Guest
Aug 5, 2013

Ding, Ding, Ding, we have a winner!
__

“only calling the self-styled rugged individualist’s partisan bluff, knowing how much they actually cherish … their parents’ Medicare”
__

And, we KNOW why they love it. Socializes the cost of the crushingly expense of inevitable acute, LTC, and/or end of life care for those parents, leaving way more behind in the estates for The Rugged Individualists to distribute (Death Tax-free, of course).

I just finished not too long ago cutting more than $300k worth of private-payer LTC checks for my late Ma, as her POA. Wasn’t much left in the estate after she died. The attorney who did the Guardianship for me on my disabled WWII vet dementia-addled now late Pop tried to get me to “explore legal avenues for asset protection” — meaning foist off the nursing home care on the taxpayers, basically. So you can inherit more (minus, of course, the $300/hr cost of the lawyer for artfully setting things up).

I just gave her the “Talk To The Hand. Not Goin’ There” cutoff response.

Guest
Aug 5, 2013

I’ve struggled with this issue for decades and there’ve been times when I was not even willing to be as generous as Reinhardt. And this is not merely because I was cranky. The injuries of the victim of the impending motorcycle crash in his article may cost much more than a helicopter ride and a hospital stay. Indeed, they may leave that “individualist” with no income at all for the rest of their days. Then what?

Guest
Gary Nakarado
Aug 5, 2013

Brilliant! Let’s do it!

Guest
platon20
Aug 5, 2013

Govt politicians will fold the very first minute that CNN runs a sob story about how some poor bloke “forgot” to buy insurance and suddenly gets hit with a catastrophic illness w/ uncontrolled medical bills.

In light of such sympathetic stories in the media, the outcome will be inevitable — govt will write “exceptions” into any mandate so that their constituents wont be punished.

This is ESPECIALLY true since Democrats are the ones writing the legislation on healthcare. Seriously, do you really see democrats telling their constituents that they are “out of luck” by failing to sign up for insurance?

I can nearly guarantee you that wont happen. The only politicians who tell people “tough luck” are republicans, and the republicans didnt write the healthcare law.

Guest
mpv24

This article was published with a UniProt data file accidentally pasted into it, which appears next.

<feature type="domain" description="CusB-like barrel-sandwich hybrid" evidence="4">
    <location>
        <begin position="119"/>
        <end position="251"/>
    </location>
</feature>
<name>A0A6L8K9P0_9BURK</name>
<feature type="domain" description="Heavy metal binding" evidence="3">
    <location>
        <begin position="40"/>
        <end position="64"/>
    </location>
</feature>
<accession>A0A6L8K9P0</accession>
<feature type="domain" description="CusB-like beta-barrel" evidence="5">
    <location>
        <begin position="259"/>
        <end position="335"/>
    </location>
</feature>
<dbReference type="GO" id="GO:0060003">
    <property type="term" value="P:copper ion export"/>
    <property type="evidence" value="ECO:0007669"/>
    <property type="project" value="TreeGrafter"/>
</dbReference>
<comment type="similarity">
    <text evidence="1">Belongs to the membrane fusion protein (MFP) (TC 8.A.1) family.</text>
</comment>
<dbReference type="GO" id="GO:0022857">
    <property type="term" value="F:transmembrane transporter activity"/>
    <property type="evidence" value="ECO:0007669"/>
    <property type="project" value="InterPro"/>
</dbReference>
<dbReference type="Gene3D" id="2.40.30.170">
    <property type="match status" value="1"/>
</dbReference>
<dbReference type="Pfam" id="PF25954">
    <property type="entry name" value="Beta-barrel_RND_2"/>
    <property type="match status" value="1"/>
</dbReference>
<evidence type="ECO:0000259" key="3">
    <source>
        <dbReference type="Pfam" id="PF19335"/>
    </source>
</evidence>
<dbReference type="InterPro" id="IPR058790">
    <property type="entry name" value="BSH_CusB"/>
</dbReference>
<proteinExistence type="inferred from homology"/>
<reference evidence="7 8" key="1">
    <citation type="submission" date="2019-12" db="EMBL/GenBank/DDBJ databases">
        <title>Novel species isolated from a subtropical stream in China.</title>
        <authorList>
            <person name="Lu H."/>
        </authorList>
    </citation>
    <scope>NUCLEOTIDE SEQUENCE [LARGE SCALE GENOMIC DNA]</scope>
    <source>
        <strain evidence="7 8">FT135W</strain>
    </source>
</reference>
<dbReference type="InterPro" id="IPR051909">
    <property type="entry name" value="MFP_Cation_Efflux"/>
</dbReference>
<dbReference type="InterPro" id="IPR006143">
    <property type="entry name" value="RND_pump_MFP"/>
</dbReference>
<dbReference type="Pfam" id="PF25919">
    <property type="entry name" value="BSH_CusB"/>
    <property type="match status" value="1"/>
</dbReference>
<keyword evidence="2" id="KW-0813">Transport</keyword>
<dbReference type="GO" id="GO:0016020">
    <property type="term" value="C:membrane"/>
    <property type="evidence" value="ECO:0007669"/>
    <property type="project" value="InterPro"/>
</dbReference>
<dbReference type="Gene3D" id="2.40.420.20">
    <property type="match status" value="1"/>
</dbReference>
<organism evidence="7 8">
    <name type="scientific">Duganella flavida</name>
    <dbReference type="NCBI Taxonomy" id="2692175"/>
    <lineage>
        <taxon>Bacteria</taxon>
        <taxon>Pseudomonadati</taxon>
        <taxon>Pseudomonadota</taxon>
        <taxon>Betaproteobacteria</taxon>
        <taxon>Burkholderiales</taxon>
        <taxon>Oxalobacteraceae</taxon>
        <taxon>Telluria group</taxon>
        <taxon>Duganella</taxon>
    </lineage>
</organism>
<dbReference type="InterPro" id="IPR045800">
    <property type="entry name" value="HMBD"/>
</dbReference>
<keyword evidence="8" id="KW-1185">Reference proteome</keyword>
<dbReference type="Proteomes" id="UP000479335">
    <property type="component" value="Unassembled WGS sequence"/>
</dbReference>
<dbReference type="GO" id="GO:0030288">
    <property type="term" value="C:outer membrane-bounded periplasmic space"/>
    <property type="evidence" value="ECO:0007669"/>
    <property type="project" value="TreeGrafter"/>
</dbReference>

Aug 5, 2013
Guest
Aug 5, 2013

Good one!

Guest
Aug 5, 2013

A great post. You have it exactly right. The only government programs “conservative” Americans want are the ones they personally benefit from. If they are old or have old parents this certainly includes Medicare. If their son impregnates a young poor girl it would include Medicaid OB care. If their bank fails, they will appreciate the FDC. Just not those benefits they don’t use.

Guest
Aug 6, 2013

Several years ago there was a debate in-print between Malcolm Gladwell and Adam Gopnik on national health insurance. (I think it was in Harper’s or The Atlantic)

Anyways, the point was made that in general, it is men who want heroic heli-copter rescues and are OK with large deductibles, whereas it is women who must visit doctors much more often and want first dollar coverage.

I am a faithful reader of health care blogs, both left and right wing, and with rare exceptions this sexual divide seems to hold true.

This divide is also a part of the ACA debate. The angriest opponents of a mandate are men, and the strongest supporters of free contraception and free preventive care are women.

The same pattern may hold sway in coming national elections. Let’s see.

Guest
Al
Aug 6, 2013

U.R.:”My proposal is to make that a lifetime exclusion. An individual would have to choose one or the other system by age 25.”

I think it is a great idea!

Let us create an insurance company called the Social Solidarity Insurance Company and anyone that wishes to join can become a member at age 25 and pay for this pooled care.

Ahhh, do I hear one saying ‘that is not what I meant?’

I think I do hear that squawking already because those that actually join the company will have to pay the piper directly no longer believing that the piper is paid by someone else.

( Pers: I am hoping to leave your grandchildren with a free society where they can prosper as well and take moon trips with their children to decide instead of being told what the moon is made of.)

Guest
Barry Carol
Aug 6, 2013

I don’t think liberals would ever agree to even a five year ban on buying health insurance for young people who opted out of the health insurance mandate. They would say it’s unfair to penalize them for being young and immature and irresponsible and for perceiving themselves (wrongly) as invincible. Their hearts bleed too easily and they’re too quick to want to spend other people’s money to make themselves feel good and righteous about their claimed belief in fairness and social justice.